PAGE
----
A letter of invitation to participate in the Challenge was sent to 344 co-educational colleges and universities in the United States that had graduated at least 15 BA students from their economics program per year (averaged across the 2011 to 2013 period). Of the group contacted, 167 schools (or almost 50%) expressed an interest in the initiative. The letter of invitation did not give much detail but did state that all treatment schools would receive a maximum of $12,500 that could be used for any part of the intervention (e.g., guest speakers; lunches with faculty members; events with teaching fellows).

Out of the 167 schools that volunteered to participate in the study, 88 were selected to be part of the "treatable sample" based on several institutional characteristics. Of the institutions in the treatable sample, 20 were randomly selected to be part of the treatment group, and the remaining 68 institutions were asked if they wished to be part of the control group. Of these, 35 schools volunteered to be in the control pool.

Each treatment school will design their own intervention program aimed at recruiting more undergraduate women into economics, with some guidance from the trial organizers and our designated Board of Experts, with whom we met to design the experiment in November 2014. Treatment schools will begin implementing the interventions in the Fall 2015. The main intervention will last one year (Fall 2015 to Spring 2016), with some spillover into the following academic year (Fall 2016 to Spring 2017). Schools will receive funding from the study for the first full year. Schools may continue their intervention programs beyond that if they wish.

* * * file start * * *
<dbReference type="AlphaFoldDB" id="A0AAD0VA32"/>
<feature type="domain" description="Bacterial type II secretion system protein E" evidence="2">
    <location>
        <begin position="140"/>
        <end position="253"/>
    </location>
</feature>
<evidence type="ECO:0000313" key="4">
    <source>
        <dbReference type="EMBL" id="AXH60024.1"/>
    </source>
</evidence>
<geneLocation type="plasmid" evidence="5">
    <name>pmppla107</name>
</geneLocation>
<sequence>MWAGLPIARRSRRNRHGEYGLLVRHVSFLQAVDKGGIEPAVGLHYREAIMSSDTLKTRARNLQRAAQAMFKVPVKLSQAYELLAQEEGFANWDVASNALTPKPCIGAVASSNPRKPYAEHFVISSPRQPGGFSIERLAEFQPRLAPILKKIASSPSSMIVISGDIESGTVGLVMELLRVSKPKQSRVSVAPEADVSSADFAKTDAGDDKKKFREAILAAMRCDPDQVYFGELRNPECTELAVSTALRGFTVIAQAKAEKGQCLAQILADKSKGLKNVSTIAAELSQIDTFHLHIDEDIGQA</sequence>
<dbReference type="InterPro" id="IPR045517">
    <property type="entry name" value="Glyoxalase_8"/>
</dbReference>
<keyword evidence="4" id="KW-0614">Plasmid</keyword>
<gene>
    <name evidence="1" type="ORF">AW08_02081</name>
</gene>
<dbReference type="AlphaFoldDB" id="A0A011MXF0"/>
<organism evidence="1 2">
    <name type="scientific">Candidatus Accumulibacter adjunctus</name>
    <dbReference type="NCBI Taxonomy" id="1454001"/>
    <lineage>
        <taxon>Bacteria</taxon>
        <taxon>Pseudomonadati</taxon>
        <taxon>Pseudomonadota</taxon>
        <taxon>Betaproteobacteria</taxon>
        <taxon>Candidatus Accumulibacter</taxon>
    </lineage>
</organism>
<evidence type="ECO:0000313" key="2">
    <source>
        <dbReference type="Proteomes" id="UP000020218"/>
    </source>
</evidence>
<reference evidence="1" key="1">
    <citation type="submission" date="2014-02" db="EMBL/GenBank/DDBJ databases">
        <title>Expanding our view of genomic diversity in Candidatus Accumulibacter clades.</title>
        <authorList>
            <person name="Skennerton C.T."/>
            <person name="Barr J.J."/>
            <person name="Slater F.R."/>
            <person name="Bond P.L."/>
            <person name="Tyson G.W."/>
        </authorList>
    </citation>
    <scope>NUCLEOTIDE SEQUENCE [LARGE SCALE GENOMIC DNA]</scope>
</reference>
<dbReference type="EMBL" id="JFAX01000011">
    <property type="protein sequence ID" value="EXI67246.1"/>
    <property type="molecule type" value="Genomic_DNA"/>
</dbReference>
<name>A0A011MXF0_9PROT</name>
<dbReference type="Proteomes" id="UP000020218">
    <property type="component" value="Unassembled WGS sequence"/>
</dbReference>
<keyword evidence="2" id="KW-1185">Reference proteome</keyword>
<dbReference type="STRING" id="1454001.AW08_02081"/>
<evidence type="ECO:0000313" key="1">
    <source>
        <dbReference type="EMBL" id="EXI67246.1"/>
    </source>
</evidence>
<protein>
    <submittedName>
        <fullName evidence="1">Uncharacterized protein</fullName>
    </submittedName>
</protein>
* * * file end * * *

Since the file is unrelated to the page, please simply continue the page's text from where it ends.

Treatment schools will submit reports detailing their plan of intervention. Both treatment and control schools will be asked to provide aggregate numbers for several years prior to the start of the trial for students graduating with an economics BA. For the duration of the trial, they will also be asked to provide aggregate numbers for students enrolled in introductory and intermediate economics courses, and the major selection for students in the treatment cohort (Fall 2015 to Spring 2016) at the point of major declaration and upon their graduation. In addition, the trial organizers will use data provided in the IPEDS (US Department of Education) to collect aggregate numbers on the majors of graduating students at schools that did not respond to the letter of invitation to be in our sample of institutions interested in the Challenge.

The trial organizers will conduct statistical analysis to determine what, if any, impact the intervention programs have on recruiting more women to major in economics by comparing the data from the treatment schools, the interested control schools, and the schools that never demonstrated an interest. Given the enormous interest that was expressed in the program and statements from control schools that they have been motivated by our Challenge, even though they were not randomly chosen as a treatment, we will look at time trends for all groups, particularly for the group that meets our criteria of size of program and selectivity.